Mobile Menu
 

 
 

Innovation held back by Old Machines – Welcome to PC Gaming, and to PS4 and Xbox One

For years now, console gamers have rolled their eyes whenever the matter of PC gaming being “held back by consoles” has come up. The PC elite, with their often snobbish attitudes and condescending comments, have claimed that because all they get are poor console ports, that no publisher is really making the most of their more expensive, more modern hardware. It’s a very genuine problem and one that most goes ignored most of the time, partly thanks to those few PC owners who like to flaunt their equipment in everybody’s faces (which isn’t at all an implication that they’re making up for anything…).

Still, this problem that console-only gamers have previously been able to laugh off is about to become very real for them. With more and more announced games being released across Xbox 360, PlayStation 3, PlayStation 4, Xbox One and PC, the effect of having to work on older technology is going to become only too apparent. It’s a problem some of us have been suffering with for over half a decade, and it’s soon to become something much bigger.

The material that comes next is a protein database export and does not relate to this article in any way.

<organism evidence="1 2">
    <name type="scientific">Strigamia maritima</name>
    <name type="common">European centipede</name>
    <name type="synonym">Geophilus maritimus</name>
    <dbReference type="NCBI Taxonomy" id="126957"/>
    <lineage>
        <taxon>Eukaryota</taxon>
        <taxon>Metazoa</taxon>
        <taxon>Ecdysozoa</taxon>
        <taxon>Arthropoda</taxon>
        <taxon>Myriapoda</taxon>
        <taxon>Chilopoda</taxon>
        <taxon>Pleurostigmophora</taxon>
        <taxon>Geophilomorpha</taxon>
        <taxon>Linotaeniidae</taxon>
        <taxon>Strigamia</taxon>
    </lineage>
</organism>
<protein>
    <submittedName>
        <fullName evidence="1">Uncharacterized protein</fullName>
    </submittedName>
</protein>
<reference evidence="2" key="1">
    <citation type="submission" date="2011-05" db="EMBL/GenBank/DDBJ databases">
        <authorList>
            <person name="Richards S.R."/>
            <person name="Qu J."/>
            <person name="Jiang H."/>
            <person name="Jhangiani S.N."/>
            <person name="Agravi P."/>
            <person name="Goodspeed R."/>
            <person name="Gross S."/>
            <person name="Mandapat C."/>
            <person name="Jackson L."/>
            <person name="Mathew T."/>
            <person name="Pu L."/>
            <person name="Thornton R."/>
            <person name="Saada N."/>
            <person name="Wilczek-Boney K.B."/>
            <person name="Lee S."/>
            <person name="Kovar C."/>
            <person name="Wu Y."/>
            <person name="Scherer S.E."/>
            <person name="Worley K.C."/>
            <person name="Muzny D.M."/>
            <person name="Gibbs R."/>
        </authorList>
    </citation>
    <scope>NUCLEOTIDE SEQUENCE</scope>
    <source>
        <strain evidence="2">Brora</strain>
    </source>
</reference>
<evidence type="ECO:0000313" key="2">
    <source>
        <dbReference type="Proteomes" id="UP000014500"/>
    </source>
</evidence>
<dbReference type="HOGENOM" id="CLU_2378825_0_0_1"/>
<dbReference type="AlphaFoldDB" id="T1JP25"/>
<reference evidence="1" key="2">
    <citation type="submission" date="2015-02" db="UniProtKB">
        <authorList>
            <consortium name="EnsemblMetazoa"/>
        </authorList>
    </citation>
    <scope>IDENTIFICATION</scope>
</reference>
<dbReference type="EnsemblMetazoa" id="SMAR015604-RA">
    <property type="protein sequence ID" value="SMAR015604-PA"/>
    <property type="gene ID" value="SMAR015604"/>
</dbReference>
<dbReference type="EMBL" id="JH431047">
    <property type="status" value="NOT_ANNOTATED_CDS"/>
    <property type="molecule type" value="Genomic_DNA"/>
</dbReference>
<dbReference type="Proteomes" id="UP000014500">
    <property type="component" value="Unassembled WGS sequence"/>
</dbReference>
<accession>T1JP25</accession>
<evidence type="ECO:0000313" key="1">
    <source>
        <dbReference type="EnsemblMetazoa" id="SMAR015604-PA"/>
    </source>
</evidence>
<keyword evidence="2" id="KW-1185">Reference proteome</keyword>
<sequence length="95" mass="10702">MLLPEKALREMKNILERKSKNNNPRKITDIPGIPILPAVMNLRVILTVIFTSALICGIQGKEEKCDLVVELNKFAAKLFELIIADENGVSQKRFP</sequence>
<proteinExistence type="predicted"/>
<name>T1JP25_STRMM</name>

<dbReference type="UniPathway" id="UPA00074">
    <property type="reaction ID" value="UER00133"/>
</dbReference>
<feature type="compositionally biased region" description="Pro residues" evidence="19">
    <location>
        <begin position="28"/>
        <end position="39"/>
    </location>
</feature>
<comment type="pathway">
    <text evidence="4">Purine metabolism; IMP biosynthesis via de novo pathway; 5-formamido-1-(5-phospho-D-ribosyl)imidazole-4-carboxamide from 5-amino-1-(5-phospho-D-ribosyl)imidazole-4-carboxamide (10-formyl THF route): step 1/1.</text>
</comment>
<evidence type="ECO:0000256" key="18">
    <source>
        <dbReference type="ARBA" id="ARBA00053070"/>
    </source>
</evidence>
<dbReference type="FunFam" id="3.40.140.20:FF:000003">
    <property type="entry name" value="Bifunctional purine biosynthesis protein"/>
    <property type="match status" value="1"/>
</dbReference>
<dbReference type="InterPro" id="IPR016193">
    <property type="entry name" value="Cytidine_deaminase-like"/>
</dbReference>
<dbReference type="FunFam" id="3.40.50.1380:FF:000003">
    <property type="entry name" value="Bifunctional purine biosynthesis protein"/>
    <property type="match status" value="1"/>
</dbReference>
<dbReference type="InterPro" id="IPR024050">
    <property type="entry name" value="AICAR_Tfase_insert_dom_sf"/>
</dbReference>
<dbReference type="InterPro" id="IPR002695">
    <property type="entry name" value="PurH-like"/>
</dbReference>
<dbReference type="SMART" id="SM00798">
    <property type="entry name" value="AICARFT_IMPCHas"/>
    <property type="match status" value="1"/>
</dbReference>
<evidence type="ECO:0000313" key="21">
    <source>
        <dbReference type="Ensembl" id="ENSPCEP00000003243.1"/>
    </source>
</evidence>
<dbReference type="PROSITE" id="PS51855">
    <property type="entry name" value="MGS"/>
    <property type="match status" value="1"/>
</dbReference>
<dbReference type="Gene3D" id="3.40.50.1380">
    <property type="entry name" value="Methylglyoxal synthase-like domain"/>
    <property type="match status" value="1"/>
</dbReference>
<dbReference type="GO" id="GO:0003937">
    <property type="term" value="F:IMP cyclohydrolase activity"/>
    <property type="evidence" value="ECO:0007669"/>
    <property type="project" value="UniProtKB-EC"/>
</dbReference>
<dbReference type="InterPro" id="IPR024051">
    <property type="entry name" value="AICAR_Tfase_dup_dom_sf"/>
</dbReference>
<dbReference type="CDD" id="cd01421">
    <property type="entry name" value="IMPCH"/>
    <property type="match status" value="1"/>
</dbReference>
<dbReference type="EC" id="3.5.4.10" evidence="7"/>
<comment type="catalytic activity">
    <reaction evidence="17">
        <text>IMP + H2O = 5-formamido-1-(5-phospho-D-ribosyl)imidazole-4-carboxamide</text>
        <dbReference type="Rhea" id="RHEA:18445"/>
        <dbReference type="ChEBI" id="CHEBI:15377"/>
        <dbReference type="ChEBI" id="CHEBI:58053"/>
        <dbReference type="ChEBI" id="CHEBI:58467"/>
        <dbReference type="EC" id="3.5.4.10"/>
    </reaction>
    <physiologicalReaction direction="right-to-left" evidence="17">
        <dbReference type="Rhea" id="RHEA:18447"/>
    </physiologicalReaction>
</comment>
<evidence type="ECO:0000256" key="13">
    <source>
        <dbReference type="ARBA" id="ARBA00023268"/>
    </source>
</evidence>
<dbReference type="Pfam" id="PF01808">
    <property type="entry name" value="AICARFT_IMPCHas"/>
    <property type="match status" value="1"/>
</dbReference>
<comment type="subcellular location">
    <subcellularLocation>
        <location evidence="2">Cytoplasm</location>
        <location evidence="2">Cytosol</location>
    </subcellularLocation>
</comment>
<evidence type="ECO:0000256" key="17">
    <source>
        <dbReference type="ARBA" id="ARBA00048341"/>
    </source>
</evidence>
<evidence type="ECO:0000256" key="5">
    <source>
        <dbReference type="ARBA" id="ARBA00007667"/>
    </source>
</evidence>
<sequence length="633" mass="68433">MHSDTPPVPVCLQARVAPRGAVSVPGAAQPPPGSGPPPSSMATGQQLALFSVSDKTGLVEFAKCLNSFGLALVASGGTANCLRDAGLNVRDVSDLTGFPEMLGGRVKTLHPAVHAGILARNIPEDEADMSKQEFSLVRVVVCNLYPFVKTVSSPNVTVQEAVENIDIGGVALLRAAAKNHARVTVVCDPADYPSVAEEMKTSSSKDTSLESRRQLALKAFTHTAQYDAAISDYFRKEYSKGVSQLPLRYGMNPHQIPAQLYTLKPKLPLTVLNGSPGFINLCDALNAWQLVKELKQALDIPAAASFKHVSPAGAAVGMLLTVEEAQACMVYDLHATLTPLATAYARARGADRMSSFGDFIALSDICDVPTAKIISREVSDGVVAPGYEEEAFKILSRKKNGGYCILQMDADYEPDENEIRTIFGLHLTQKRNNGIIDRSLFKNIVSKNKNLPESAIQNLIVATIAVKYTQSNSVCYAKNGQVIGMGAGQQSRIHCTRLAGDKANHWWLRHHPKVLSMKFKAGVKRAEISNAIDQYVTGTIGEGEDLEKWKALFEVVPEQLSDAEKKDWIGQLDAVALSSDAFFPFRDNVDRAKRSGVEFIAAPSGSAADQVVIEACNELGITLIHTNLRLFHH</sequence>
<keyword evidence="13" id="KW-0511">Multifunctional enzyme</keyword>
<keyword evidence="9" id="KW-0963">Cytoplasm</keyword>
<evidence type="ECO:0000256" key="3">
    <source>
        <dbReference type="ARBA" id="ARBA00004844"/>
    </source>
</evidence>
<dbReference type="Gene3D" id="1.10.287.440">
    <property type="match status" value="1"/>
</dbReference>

The Future Looks Good

It’s easy to be impressed by the Next-Gen visuals released so far. It’s chalk and cheese with most of what’s being released right now. Sony specifically showed very colourful locations at their conference, and the likes of Knick was almost too obvious in its Pixar influence. Next-gen won’t suffer with the greys and blacks of the current generation. Of course, that’s a level design thing more than a hardware thing, but how many people would make that link? How many people watching open-mouthed as it all went to hell in Killzone took the time to think that much of what we were seeing was about how they’d crafted the design itself?

 

That’s not to take away from the graphical fidelity itself of course. It looked good, no matter what you game on.¬†

But then, that’s a first party title in a flagship franchise, a game that won’t see a PS3 release. It’s a good title to use as a banner: “this is why you should buy a PlayStation 4.” And I promise, Microsoft will be using many of the same tactics in their E3 conference. There¬†will be next-gen exclusives that look beyond anything console gamers are currently expecting is possible, and beyond what most current PCs are capable of. They will be in the minority. Most titles will look merely “better.” Noticeably smoother, better textures, but give it a few months and it’ll look normal. It’s only with a return to PS3 or 360 that you’ll reset that normalisation and see the fantastic visuals for what they are. Those PC gamers who criticized the PS4 visuals – that’s what happened to them. They said they’d seen better and they probably had.